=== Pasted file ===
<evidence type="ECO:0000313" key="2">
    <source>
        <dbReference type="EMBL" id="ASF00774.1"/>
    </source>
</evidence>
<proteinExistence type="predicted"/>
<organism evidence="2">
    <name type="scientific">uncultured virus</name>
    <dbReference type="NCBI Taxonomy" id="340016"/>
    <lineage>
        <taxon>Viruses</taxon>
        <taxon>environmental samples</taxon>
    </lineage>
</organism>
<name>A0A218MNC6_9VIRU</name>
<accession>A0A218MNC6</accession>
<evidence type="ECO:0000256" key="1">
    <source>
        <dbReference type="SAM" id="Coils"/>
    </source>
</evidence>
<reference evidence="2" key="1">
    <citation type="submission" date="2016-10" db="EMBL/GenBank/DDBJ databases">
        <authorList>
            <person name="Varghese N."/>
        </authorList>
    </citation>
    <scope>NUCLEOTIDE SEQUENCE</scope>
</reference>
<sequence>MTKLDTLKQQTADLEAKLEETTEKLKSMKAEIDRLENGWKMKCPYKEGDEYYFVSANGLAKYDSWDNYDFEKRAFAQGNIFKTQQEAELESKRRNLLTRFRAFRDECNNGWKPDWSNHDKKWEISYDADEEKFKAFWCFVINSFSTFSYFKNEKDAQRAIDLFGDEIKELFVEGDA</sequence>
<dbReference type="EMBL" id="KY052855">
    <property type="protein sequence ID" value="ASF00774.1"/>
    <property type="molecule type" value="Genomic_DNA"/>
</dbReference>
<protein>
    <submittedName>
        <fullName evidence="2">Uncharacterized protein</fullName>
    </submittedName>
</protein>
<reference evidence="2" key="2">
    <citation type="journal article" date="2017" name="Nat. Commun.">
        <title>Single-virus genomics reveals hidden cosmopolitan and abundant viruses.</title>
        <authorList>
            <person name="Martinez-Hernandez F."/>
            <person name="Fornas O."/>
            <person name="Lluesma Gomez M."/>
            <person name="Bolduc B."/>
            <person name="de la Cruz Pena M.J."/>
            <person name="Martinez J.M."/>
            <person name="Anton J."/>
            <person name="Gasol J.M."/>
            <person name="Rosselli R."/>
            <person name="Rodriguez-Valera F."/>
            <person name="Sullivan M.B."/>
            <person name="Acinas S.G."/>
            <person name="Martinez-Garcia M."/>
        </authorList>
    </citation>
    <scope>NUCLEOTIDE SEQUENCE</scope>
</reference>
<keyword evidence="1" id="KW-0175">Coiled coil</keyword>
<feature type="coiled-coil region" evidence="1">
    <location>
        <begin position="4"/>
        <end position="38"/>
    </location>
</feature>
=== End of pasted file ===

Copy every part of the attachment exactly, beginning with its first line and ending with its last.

<evidence type="ECO:0000313" key="2">
    <source>
        <dbReference type="EMBL" id="ASF00774.1"/>
    </source>
</evidence>
<proteinExistence type="predicted"/>
<organism evidence="2">
    <name type="scientific">uncultured virus</name>
    <dbReference type="NCBI Taxonomy" id="340016"/>
    <lineage>
        <taxon>Viruses</taxon>
        <taxon>environmental samples</taxon>
    </lineage>
</organism>
<name>A0A218MNC6_9VIRU</name>
<accession>A0A218MNC6</accession>
<evidence type="ECO:0000256" key="1">
    <source>
        <dbReference type="SAM" id="Coils"/>
    </source>
</evidence>
<reference evidence="2" key="1">
    <citation type="submission" date="2016-10" db="EMBL/GenBank/DDBJ databases">
        <authorList>
            <person name="Varghese N."/>
        </authorList>
    </citation>
    <scope>NUCLEOTIDE SEQUENCE</scope>
</reference>
<sequence>MTKLDTLKQQTADLEAKLEETTEKLKSMKAEIDRLENGWKMKCPYKEGDEYYFVSANGLAKYDSWDNYDFEKRAFAQGNIFKTQQEAELESKRRNLLTRFRAFRDECNNGWKPDWSNHDKKWEISYDADEEKFKAFWCFVINSFSTFSYFKNEKDAQRAIDLFGDEIKELFVEGDA</sequence>
<dbReference type="EMBL" id="KY052855">
    <property type="protein sequence ID" value="ASF00774.1"/>
    <property type="molecule type" value="Genomic_DNA"/>
</dbReference>
<protein>
    <submittedName>
        <fullName evidence="2">Uncharacterized protein</fullName>
    </submittedName>
</protein>
<reference evidence="2" key="2">
    <citation type="journal article" date="2017" name="Nat. Commun.">
        <title>Single-virus genomics reveals hidden cosmopolitan and abundant viruses.</title>
        <authorList>
            <person name="Martinez-Hernandez F."/>
            <person name="Fornas O."/>
            <person name="Lluesma Gomez M."/>
            <person name="Bolduc B."/>
            <person name="de la Cruz Pena M.J."/>
            <person name="Martinez J.M."/>
            <person name="Anton J."/>
            <person name="Gasol J.M."/>
            <person name="Rosselli R."/>
            <person name="Rodriguez-Valera F."/>
            <person name="Sullivan M.B."/>
            <person name="Acinas S.G."/>
            <person name="Martinez-Garcia M."/>
        </authorList>
    </citation>
    <scope>NUCLEOTIDE SEQUENCE</scope>
</reference>
<keyword evidence="1" id="KW-0175">Coiled coil</keyword>
<feature type="coiled-coil region" evidence="1">
    <location>
        <begin position="4"/>
        <end position="38"/>
    </location>
</feature>